A fire investigator analyzes the evidence in the aftermath of a fire and attempts to determine the cause of the fire. Most have a background in firefighting and have specialized training to become an investigator.
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How to Become a Fire Investigator
Most fire investigators started their career out as a firefighter (read how to become a firefighter) and then continued their training to become a fire inspector. Though the Bureau of Labor Statistics reports that most employers prefer candidates with an associate’s or bachelor’s degree, O*NET OnLine states that of the fire investigators surveyed, almost 50% report having no degree but some college. An additional 20% stated they had earned a post-secondary education. The certifications include the Certified Fire and Explosion Investigator (CFEI) Certification from the National Association of Fire Investigators.
Job Description of a Fire Investigator
Fire investigators collect evidence and take photos after a fire in an attempt to solve how the fire started. Like a police detective, they send evidence collected at a scene to labs and interview anyone that may have knowledge about the fire. These investigators may also collaborate with other professionals such as chemists, engineers, and attorneys. Often, they also have formal training to investigate explosions as well. In the case that a fire or explosion was intentionally started, they may need to testify their findings in court. Fire investigators would also write a report detailing their findings from the investigation.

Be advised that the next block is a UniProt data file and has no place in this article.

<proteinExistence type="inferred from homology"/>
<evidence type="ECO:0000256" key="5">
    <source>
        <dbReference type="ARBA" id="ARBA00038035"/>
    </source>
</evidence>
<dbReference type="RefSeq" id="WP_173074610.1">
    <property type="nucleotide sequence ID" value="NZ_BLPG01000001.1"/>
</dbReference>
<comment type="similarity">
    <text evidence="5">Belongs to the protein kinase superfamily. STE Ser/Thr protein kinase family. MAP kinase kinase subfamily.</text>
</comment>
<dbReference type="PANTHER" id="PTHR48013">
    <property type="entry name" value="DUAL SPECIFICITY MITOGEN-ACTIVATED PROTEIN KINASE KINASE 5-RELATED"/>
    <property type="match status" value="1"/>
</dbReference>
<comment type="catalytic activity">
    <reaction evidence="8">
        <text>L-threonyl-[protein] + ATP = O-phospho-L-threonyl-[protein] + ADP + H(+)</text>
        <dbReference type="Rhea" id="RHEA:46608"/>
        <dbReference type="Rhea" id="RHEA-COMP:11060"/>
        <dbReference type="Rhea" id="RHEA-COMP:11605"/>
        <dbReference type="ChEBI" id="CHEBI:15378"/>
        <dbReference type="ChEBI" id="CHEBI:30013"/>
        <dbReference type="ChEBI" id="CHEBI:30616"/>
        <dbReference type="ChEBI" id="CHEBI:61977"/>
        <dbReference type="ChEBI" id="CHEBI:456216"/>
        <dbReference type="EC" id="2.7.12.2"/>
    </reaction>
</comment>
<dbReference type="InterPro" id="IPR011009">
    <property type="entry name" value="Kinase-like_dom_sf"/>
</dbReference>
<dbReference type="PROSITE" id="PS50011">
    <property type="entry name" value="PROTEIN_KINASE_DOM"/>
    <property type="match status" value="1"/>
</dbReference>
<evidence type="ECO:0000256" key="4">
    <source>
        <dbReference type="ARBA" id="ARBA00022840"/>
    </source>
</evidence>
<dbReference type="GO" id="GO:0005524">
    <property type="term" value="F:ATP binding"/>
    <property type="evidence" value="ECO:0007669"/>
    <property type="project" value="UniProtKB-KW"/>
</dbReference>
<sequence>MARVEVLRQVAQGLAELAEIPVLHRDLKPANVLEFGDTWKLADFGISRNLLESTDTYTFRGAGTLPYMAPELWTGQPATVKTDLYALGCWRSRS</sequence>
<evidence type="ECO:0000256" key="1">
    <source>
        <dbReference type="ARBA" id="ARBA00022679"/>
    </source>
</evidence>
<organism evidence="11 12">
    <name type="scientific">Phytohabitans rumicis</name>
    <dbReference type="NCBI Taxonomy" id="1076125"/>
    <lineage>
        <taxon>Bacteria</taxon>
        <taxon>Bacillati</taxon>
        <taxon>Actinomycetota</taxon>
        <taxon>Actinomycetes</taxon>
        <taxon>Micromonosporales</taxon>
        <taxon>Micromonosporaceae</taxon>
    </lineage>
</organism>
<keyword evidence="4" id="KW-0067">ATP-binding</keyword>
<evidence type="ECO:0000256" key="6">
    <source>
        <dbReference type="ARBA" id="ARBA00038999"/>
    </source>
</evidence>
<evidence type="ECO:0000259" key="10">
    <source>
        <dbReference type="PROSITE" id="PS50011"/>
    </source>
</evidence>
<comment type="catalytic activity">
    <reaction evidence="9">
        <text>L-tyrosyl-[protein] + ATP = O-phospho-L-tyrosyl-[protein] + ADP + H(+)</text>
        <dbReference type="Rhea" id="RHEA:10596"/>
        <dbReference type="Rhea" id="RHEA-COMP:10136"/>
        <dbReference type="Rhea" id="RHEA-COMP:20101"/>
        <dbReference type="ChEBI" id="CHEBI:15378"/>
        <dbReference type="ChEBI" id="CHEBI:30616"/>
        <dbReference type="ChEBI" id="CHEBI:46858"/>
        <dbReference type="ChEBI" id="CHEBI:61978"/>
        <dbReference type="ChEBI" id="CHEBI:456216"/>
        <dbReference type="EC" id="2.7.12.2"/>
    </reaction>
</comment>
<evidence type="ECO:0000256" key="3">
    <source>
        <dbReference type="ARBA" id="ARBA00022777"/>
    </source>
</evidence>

Because of the nature of the job, fire investigators could be exposed to hazardous conditions on the job and could work a variety of different hours, to include nights, weekends, and holidays.
Fire Investigator Career Video Transcript
Smokey Bear may be the most recognized fire prevention figure in the country, but there are a variety of workers involved in preventing and investigating fires in the forest and elsewhere. Fire inspectors search buildings for fire hazards and ensure that government fire codes are met. They inspect buildings, from apartment and office complexes to stadiums and schools. They also test fire alarms and extinguishers, review evacuation plans, and conduct fire safety education programs.
Fire investigators attempt to reconstruct how fires occur. They collect evidence and interview witnesses to determine the origin and cause of building fires. They may be exposed to poor ventilation, smoke, fumes, and other hazardous agents. Forest fire inspectors and prevention specialists look out for conditions that pose a wildfire risk, recommend ways to reduce fire hazards, and conduct patrols to enforce regulations and report on conditions. They spend much of their time outdoors in forests and fields.
Most fire inspectors, investigators, and forest fire specialists have work experience as firefighters along with specialized classroom and on-the-job training. While some employers prefer candidates with a degree in fire science, engineering, or chemistry for fire inspector and investigator positions, forest fire specialists typically need a high school education. Additional requirements vary by state.
Bureau of Labor Statistics, U.S. Department of Labor, Occupational Outlook Handbook, Fire Inspectors and Investigators.
National Center for O*NET Development. 33-2021.02. O*NET OnLine.
The career video is in the public domain from the U. S. Department of Labor, Employment and Training Administration.